Take the 2-minute tour ×
Japanese Language Stack Exchange is a question and answer site for students, teachers, and linguists wanting to discuss the finer points of the Japanese language. It's 100% free, no registration required.

I think that these sentences might have similar meanings:

  1. 犬{いぬ}についての記事{きじ}が朝日{あさひ}新聞{しんぶん}に書いてあります。
  2. 犬についての記事が朝日新聞に書かれています。

I think that the direct translations are:

  1. There is an article about dogs that is written in the Asahi Shinbun (there is no chance to specify the author).
  2. An article about dogs has been written in the Asahi Sinbun (it is possible to mention the author).

Does each at least have correct grammar?
What is the nuanced difference?
What criteria are used to decide which to say?

share|improve this question

2 Answers 2

up vote 2 down vote accepted

Both are grammatically correct and they both mean "An article about dogs has been written in the Asahi Sinbun" though the former can't specify who wrote it as you say. The former (書いてある version) seems to apear often in everyday conversation.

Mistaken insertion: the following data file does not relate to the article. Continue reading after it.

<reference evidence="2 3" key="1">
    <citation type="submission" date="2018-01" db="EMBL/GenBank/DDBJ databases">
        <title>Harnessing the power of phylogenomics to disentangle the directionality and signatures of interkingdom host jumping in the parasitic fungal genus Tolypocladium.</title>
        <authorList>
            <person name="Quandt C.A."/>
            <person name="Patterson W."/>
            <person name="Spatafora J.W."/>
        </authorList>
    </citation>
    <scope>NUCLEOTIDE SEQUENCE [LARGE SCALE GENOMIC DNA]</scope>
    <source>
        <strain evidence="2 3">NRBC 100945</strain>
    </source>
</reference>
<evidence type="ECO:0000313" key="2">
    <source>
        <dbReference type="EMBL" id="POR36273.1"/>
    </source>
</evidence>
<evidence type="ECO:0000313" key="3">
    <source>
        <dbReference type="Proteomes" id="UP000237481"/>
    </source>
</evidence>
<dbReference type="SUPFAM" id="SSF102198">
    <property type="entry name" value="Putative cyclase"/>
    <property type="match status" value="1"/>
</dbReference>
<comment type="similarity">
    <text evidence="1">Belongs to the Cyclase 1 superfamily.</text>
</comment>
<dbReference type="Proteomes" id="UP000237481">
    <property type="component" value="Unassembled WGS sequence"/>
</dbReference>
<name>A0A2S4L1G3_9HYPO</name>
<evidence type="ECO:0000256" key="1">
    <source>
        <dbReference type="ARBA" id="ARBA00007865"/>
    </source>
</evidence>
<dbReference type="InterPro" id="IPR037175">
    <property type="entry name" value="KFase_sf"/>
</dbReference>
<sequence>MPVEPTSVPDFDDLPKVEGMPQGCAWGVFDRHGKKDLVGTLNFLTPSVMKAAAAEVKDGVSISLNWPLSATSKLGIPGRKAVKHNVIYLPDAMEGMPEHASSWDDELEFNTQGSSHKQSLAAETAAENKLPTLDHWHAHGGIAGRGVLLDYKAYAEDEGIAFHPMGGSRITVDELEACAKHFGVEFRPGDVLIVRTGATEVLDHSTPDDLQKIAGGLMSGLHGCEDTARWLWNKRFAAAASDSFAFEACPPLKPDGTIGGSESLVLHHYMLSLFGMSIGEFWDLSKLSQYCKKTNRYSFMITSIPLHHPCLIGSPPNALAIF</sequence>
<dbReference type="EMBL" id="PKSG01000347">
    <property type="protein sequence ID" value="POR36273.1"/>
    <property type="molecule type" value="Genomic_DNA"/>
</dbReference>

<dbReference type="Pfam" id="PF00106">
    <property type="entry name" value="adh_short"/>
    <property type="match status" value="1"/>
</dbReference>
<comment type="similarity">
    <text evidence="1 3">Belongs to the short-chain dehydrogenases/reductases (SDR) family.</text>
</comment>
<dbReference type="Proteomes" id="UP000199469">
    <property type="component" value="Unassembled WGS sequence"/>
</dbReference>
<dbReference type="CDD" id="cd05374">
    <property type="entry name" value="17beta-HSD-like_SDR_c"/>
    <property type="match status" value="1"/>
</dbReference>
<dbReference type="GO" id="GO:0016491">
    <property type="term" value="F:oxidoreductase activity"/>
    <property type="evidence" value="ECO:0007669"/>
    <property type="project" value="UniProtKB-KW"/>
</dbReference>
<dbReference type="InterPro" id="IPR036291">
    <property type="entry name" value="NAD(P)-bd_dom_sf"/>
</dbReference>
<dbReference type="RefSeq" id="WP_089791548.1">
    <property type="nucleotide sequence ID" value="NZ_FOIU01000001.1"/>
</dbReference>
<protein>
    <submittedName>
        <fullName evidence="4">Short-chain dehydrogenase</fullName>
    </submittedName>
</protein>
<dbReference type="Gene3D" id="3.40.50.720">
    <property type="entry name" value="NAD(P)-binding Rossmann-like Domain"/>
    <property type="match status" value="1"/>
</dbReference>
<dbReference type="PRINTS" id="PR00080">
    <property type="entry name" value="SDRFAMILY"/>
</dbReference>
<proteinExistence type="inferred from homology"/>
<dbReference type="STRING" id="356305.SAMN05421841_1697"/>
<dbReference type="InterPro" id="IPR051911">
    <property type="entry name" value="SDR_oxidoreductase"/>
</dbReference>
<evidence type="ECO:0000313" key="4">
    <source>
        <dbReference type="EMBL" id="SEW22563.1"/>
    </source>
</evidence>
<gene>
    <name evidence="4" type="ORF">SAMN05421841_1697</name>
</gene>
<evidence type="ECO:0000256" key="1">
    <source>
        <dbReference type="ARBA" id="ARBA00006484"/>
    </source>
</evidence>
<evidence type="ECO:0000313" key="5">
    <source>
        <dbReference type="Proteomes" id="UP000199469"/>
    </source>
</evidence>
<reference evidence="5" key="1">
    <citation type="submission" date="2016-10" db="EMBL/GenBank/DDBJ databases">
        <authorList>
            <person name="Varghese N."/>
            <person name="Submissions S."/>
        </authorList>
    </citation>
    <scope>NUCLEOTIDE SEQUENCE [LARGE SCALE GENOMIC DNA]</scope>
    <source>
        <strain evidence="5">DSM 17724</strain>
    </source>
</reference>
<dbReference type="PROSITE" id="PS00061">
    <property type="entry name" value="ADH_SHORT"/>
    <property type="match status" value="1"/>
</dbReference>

share|improve this answer

Your implications are the opposite. Passive in 2. is a common strategy to avoid mentioning the subject. 1. is at least not passive in the normal sense. You can have an explicit subject in 1 if you change the 記事が to 記事をwithout changing the verb form.

I don't see any basis in using "there is ..." versus "an article is ..." to express 1 versus 2.

The original sentences are both correct.

share|improve this answer
    
right. Subject hiding is also possible in English. But, it is possible to mention the subject in #2, but impossible in #1? –  user312440 Aug 28 at 12:32
    
You can express the underlying subject even in passives using by-phrases or 'に(よって)'. But other than that, you cannot in 2. –  user7158 Aug 28 at 12:35
    
right. You can (optionally) specify the subject in passive voice by using a preposition in the predicate, but how do you specify the subject in #1? The helping verb is "ある". –  user312440 Aug 28 at 12:38
    
While I think that this might be a good answer, I need a few example sentences (with translations) to fully understand. –  user312440 Aug 29 at 12:12

Your Answer

 
discard

By posting your answer, you agree to the privacy policy and terms of service.

Not the answer you're looking for? Browse other questions tagged or ask your own question.